I’ve read another report of research on the positive effects of smiling. The latest indicates that not only does choosing to smile have a positive effect on those around us, but it actually lowers our own blood pressure and stress hormones–even when the smile is chosen when we don’t feel like it, even when it is totally faked. Researchers found that even when they used chopsticks in the participant’s mouth to create a smile like shape in the mouth, the effects were significant–lower blood pressure, lower stress, greater relaxation.
There are similar studies on the value of practicing Yoga, Tai Chi, meditation of various types, weight training, jogging, walking, gardening, drawing, painting, flower arranging, writing and breath-work. I’m sure I’ve left out some other practices that, when engaged, have positive effects on us and those around us.
The study on smiling reminded me that there are practices that we can choose to engage in that become, if we stick with them, personal harbors of safety, retreat and restoration for us. They are beneficial practices in their own right. In other words, if you choose to take up painting, then paint for the sake of the joy of painting–as with any of these other practices that I’ve listed above. However, there is always this other thing that happens: When I engage an activity that makes me feel safe, becomes a retreat for me, that restores me in some way, it also changes me and how I am as I leave that safe harbor and enter into the rest of the world again.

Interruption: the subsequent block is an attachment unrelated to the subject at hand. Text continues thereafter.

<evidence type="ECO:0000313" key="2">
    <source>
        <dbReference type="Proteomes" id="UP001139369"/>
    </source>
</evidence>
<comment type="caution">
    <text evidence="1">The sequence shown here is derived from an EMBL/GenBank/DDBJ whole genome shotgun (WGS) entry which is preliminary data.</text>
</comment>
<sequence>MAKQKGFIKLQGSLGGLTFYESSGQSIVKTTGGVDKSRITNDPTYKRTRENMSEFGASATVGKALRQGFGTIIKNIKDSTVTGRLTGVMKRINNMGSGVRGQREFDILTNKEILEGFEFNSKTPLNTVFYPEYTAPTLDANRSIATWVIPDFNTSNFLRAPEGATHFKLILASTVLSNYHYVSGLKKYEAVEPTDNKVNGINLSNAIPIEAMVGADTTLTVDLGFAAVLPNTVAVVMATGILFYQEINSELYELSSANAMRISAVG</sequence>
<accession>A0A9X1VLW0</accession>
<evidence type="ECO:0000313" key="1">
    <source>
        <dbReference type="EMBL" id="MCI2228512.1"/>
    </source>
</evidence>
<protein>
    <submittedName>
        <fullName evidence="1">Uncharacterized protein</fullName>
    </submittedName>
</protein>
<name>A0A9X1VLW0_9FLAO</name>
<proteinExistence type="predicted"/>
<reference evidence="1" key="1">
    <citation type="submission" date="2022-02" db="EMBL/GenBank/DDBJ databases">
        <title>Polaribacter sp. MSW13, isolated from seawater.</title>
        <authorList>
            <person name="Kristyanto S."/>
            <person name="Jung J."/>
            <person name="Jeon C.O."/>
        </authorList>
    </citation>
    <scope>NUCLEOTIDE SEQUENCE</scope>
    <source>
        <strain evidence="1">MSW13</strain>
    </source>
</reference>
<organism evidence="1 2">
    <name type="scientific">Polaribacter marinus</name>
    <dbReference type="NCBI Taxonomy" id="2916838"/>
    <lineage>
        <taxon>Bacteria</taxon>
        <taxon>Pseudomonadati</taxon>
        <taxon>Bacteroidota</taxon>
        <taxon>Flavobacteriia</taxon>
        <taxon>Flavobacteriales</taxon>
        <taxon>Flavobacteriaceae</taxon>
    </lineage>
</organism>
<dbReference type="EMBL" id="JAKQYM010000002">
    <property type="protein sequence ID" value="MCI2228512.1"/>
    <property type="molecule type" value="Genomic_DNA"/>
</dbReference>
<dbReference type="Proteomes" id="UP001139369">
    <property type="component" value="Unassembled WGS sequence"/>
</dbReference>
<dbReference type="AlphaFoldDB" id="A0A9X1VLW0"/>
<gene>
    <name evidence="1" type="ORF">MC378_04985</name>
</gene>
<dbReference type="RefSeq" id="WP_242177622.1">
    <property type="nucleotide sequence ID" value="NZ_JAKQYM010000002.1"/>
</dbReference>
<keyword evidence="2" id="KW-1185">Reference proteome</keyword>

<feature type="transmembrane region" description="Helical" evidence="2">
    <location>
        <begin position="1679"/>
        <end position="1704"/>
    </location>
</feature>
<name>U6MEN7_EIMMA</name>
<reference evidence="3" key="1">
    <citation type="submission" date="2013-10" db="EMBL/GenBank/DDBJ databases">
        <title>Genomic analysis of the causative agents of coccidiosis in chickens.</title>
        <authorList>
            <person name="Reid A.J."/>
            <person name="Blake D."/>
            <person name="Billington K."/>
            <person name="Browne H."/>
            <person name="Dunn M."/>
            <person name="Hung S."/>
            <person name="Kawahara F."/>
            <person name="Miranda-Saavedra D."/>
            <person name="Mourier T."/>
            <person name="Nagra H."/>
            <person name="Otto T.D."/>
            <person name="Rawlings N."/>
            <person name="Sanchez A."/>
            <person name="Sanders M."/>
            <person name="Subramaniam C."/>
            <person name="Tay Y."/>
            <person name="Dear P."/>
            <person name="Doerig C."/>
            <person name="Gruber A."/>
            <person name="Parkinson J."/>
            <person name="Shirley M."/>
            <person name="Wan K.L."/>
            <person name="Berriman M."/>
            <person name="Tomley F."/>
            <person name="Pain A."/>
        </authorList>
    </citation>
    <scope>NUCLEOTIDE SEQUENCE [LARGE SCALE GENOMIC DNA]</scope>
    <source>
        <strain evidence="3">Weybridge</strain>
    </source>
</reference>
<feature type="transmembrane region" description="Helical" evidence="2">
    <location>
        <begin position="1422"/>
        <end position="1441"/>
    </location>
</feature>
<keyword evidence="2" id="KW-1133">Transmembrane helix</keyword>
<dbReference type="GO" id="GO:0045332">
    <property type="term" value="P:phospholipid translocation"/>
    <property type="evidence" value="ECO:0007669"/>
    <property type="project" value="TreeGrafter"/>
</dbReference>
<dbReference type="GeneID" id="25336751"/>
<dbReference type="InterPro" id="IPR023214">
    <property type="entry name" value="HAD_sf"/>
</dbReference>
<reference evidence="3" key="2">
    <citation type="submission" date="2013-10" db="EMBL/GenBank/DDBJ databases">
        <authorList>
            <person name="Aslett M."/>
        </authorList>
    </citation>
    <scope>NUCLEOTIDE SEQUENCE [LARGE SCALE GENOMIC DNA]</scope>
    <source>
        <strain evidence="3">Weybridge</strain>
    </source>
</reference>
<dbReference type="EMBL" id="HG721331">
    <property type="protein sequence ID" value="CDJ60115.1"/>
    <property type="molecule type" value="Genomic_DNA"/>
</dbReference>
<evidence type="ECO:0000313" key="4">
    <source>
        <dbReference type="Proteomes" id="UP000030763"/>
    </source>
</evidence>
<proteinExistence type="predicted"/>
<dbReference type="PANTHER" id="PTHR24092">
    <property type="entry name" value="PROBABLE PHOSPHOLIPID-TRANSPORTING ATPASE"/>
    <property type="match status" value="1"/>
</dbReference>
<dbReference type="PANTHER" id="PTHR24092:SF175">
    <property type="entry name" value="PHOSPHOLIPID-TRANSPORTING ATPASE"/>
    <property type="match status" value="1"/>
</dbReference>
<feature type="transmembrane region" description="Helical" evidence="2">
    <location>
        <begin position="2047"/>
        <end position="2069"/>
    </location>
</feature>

En-joy-ment chosen for myself actually does take me back out into the world more joyful. Others can see that, feel it, and experience some of it in themselves.
Sometimes, harbor is just that place that saves our lives from the storm that threatens to do us in, and for those harbors, I am always grateful. Very often, though, harbor is that practice and experience of joy that I choose because it helps me, and it makes me a joy-bearer into the world.